Sample text for People of the weeping eye / W. Michael Gear and Kathleen O'Neal Gear.


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Prologue

The second week of October was always special for Mary Wet Bear. In her little frame house outside Tishumingo City, in Oklahoma, she began making pottery in midsummer. She did it in the old way, digging her own clay, washing it, and screening it through fabric. She formed the bowls with paddle and anvil. Then she incised the outside with a pointed piece of turkey bone, or a bit of copper wire.

She fired them in her yard, using hardwood to create the bed of coals, and poplar to finish the process. Lastly, she dropped a dried corncob inside to burn hot and seal the clay. These vessels she carefully stored away, wrapping them in newspaper and setting them to the side on the floorboards of her creaky wooden porch. As each one was finished, she would look out at the apple tree, and watch the ripening fruit. When the fall colors came, and the apples had either fallen or been collected for preserves and pies, she would load her wrapped pots, one by one, onto the floor of her old Ford van. Inside, she would already have stowed her bedroll, Coleman stove, and lantern. The folded white canvas vendor’s tent fit neatly under the wooden bed her cousin had built into the van’s rear. She left the big blue plastic cooler by the side door to be filled at a Safeway in Tuscaloosa.

Then she would start the engine and pull out of her narrow dirt driveway. The Ford van would nose its way down the drive, its sides caressed by thick stands of lilac. Peering through the cracked windshield, she would follow the back roads east.

I-20 would have been faster, but the narrow county lanes winding from Oklahoma through Arkansas and Louisiana suited her just fine. She liked this route, far from the main thoroughfares. It reminded her of the old days, and left her marveling at the path her ancestors had taken on their journey west from the ancestral homelands.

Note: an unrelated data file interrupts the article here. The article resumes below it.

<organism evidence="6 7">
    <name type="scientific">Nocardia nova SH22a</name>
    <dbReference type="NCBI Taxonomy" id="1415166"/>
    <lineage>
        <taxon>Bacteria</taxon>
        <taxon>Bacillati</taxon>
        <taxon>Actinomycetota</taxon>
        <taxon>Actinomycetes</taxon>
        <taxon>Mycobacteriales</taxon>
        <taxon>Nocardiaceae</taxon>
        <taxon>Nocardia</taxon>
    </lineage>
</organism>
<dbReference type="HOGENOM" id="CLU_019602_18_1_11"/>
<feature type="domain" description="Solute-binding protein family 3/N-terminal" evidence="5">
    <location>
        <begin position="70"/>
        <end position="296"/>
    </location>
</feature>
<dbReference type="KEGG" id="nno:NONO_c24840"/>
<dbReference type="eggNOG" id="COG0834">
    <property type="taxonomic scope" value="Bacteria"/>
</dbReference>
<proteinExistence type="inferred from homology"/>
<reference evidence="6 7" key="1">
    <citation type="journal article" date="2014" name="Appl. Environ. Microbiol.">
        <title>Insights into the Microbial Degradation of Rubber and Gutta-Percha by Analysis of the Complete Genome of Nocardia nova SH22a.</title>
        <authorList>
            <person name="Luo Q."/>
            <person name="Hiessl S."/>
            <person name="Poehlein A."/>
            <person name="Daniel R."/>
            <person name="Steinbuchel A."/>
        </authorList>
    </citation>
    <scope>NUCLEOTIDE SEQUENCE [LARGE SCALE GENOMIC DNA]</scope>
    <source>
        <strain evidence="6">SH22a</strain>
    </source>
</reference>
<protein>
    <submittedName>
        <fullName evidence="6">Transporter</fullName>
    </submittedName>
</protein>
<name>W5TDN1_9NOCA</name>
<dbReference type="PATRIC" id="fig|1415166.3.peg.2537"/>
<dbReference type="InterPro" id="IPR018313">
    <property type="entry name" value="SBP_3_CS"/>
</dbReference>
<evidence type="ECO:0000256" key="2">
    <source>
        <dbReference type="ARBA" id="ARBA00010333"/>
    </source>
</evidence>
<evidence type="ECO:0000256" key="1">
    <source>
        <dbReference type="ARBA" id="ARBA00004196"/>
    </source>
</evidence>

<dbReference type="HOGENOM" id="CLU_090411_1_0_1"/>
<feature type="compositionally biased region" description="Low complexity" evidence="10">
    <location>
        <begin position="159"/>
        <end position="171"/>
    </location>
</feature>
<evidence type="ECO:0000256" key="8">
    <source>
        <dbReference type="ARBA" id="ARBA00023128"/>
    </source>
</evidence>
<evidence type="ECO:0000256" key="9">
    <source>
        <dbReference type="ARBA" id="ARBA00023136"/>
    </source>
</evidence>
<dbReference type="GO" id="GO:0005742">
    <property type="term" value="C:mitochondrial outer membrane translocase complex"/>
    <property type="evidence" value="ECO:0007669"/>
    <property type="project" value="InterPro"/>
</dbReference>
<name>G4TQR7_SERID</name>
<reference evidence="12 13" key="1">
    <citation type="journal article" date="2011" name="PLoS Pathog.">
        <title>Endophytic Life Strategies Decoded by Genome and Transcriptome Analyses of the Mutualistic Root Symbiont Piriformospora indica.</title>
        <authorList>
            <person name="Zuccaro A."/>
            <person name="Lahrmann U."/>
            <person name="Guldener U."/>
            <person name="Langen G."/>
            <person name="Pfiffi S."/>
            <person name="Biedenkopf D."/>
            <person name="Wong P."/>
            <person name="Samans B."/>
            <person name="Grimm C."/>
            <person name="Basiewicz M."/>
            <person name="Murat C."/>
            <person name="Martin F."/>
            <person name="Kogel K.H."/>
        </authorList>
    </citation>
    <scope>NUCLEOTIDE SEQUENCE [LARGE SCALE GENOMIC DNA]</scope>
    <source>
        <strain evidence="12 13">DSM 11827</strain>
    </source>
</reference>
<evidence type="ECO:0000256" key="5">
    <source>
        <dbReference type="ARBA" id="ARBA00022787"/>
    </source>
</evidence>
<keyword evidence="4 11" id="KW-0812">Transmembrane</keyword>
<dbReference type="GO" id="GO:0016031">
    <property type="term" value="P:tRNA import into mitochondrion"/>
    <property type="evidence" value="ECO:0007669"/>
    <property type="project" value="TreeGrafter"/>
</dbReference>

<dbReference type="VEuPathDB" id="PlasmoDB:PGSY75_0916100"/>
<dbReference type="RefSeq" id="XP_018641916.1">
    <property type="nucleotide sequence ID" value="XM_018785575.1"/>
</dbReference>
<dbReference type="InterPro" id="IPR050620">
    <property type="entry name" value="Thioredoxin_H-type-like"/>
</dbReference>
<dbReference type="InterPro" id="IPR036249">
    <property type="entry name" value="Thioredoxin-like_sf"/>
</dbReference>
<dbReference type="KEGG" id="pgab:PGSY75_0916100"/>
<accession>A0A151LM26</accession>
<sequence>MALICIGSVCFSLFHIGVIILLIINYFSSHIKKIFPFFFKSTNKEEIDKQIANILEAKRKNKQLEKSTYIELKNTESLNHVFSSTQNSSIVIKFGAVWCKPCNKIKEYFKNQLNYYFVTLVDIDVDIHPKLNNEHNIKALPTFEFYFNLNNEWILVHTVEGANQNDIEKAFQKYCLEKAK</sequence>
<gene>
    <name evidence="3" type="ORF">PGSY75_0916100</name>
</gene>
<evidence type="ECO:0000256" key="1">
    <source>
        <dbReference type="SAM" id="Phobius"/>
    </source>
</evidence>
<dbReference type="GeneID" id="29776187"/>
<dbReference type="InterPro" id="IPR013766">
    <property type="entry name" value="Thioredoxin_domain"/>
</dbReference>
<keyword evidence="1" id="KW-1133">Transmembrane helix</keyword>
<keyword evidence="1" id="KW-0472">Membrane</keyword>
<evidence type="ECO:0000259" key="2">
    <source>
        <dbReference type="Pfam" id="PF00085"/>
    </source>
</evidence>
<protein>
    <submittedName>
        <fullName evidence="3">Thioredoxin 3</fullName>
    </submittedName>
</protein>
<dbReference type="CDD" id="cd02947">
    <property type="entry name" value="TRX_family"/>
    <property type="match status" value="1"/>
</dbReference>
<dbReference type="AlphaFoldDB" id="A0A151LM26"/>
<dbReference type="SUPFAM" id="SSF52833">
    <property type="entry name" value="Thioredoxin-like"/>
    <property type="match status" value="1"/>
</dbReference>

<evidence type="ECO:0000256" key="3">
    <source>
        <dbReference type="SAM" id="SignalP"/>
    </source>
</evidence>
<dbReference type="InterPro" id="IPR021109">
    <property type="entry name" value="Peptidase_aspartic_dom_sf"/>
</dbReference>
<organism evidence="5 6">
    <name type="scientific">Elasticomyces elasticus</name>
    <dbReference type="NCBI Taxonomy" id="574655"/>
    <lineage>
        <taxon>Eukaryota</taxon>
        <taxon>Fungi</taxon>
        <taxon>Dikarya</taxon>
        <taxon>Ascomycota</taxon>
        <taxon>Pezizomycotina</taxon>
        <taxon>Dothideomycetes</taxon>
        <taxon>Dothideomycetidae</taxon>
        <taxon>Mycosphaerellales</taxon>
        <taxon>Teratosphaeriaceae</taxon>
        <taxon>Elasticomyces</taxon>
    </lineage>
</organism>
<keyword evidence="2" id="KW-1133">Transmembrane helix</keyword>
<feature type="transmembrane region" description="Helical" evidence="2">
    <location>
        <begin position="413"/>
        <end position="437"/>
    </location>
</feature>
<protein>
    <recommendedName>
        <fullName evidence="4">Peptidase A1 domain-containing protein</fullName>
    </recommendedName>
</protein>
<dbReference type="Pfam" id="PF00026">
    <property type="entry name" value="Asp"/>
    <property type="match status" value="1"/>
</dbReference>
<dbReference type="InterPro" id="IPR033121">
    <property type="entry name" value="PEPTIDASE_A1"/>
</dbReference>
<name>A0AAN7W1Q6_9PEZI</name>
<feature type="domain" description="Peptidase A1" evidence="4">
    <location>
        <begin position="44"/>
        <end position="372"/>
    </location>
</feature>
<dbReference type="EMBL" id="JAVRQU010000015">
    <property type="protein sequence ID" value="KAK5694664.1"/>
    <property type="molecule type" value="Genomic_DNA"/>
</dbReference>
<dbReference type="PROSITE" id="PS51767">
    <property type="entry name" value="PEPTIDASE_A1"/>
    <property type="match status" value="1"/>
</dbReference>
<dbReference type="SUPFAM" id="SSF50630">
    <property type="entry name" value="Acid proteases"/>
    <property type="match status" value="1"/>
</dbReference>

In Mississippi, she would stare at her worn road atlas and pick the least-traveled path toward Tupelo. In one of the state parks outside the city, she would camp for a night, sitting on her cooler, listening to the Spirits of the Old Ones. At times, if she was quiet, and drove thoughts of Washington, television shows, and the radio news from her souls, she would see them.

The spirits of the Chickasaw still lingered in the deep forests and the swamps; their dark forms would flit between the oaks, shagbark hickory, and pines. The city of Tupelo, Mississippi, itself had been placed near a spot labeled Chickasaw Old Fields on the ancient maps.

Sometimes she would Sing to the ephemeral ghosts, sensing their curiosity and delight as they crept closer to her van. She still knew some of the old Songs—had learned them at her grandmother’s knee on long-vanished nights in the Oklahoma summer. And when she packed to continue her journey, she left offerings of cornmeal and tobacco from cigarettes she had peeled free of paper.

Crossing the divide east of the Tombigbee, she wound through the forested hills to Tuscaloosa, and the final leg. Through her window she would watch the trees, stare out into the white man’s fields, and wave at the stolid-faced blacks who watched her pass.

Even these newcomers had grown old in a land without time.